Dill: planting, growing, caring for and harvesting


Dill (Anethum graveolens) is a herbaceous plant of the family Apiaceae, used as annual aromatic. Its leaves and seeds are edible. Dill is used cool or dry. It deliciously perfumes fish, certain meats, potatoes, salad and many other culinary preparations. We appreciate his slightly anise flavor similar to that of fennel. To always have dill on hand, the good idea is to grow it. pot Where in the ground in the garden. Let’s see how to meet the needs of this undemanding plant to harvest enough Dill to complement many dishes.

Plant dill

Just buy Dill plants in pots to be able to plant in place from April until the end of June as long as the night temperature does not drop below 9 ° C. The risk of late frost should therefore no longer be feared. In case of doubt, it is strongly recommended to plant Dill in a container under shelter (greenhouse, frame, etc.).

The procedure is as follows:

  • Prepare the site by properly loosening the soil in the garden and carefully weeding.
  • Immerse the cups in water for a quarter of an hour in order to rehydrate the clods well which must be perfectly soaked.
  • Dig holes moderately wider and deeper than the buckets.
  • Take the clods out of the cups carefully so as not to break the roots when handling the plants.
  • Position one root ball per planting hole so that the surface is flush with the ground.
  • Respect an interval 20 to 25 cm in all directions.
  • Fill the holes with the soil previously amended.
  • Gently pack the soil around the Dill plants.
  • Drizzle with a watering can.

You can also opt for the semi in place of Dill, during the spring, preferably when the rays of the spring sun have warmed the soil in the garden. This must be at 15 ° C so that the growth begins after ten days. To do this, we sow the seeds of Dill in line after having drawn a furrow then we water in fine rain. As soon as the young plants have four leaves, it is time tothin out the row so that the plants that you want to keep are spaced from each other by about twenty centimeters. It is important to leave the plants in place because Dill does not like to be transplanted.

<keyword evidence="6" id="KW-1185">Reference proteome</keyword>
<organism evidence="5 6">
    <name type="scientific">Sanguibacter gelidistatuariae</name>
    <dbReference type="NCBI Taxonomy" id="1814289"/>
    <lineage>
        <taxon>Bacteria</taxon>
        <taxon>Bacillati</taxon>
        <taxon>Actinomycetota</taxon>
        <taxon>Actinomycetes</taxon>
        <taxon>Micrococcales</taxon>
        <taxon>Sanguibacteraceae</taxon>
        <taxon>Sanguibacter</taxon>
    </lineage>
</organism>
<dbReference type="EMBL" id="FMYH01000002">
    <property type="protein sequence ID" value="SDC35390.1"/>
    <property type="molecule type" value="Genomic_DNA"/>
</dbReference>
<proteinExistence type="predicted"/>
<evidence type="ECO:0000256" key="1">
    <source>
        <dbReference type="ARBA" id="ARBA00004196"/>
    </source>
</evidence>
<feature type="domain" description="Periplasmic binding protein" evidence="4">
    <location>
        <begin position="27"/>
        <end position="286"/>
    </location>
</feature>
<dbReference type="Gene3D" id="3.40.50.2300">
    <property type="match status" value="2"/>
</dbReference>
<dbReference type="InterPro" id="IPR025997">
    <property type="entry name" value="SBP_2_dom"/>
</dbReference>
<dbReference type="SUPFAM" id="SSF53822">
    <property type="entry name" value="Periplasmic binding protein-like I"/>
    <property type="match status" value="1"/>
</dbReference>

Growing Dill

Dill should preferably be installed under the sun and sheltered from the wind. His preference is for a rich and light soil containing soil and sand, perfectly drained. It tolerates ordinary garden soil as long as it is loose, but does not really appreciate heavy, compact and water-retaining soils, or acid soils.

Plant not greedy, Dill can be grown in the same place for three or four years in a row. It is therefore not necessary to integrate it into the annual crop rotation. On the other hand, we must be careful not to cultivate dill where we have planted parsley, carrots, fennel or even celery, coriander, parsnips during the three previous years. plants of the family Apiaceae.

Maintain Dill

Dill cultivation does not pose no difficulty peculiar because this plant is undemanding. To ensure its growth, you simply have to amend the soil just before planting with an old-fashioned type fertilizer. horse manure enriched with algae. Otherwise, a compost can be quite suitable, even a universal soil.

Water

Sensitive to drought, Dill requires a moderate watering but very regular so that the soil is always fresh for several weeks after planting. Thanks to this constant watering, the plants have every chance of developing well.

Weed

It is necessary that weed very regularly between the Dill plants so that weeds do not compete with this herbaceous plant. The more frequently you weed, the less chance spontaneously growing grasses have to invade the cultivated area.

Mulch

A mulch allowswater less frequently since it maintains a certain humidity and limit weeding sessions by slowing down the development of weeds.

Parasites and diseases

Beware of slugs and to snails which delight in the tender young leaves of many aromatic plants, and Dill is no exception to the rule. As far as illnesses are concerned, it should be noted that there is no not particularly sensitive as long as it is cultivated in good conditions. For example, care is taken to space the plants in order to allow air to circulate between them, which limits the risk of fungal diseases.

Harvest Dill

It is from the beginning of summer until autumn, which is approximately 2 months after sowing, that we can harvest dill leaves. The ideal is to have opted for planting periods or deferred sowing allowing to spread the harvests.

The leaves are picked as and when required, if possible just before the flowering period because that’s when their aromatic quality reaches its peak. If we have planted several plants of Dill, the harvest is obviously substantial. It may therefore be necessary to save the sheets for later use. The best solution is to store them in small airtight boxes that are placed in the freezer. Some people prefer to dry them and simply store them in a jar or spice box.

About 5 months after sowing, we also collect the dill seeds which are edible. They should be taken as soon as they turn a dark brown color. Be careful not to wait too long because the seeds fall easily to the ground. This is also how Dill is spontaneously reseeded. Once they have been harvested, the seeds should be dried in a shady place. They can then be kept in a box which closes tightly.

Finally, if you want to consume fresh herbs even in winter, you can easily grow dill in a pot at home. This plant will naturally find its place in front of the kitchen window.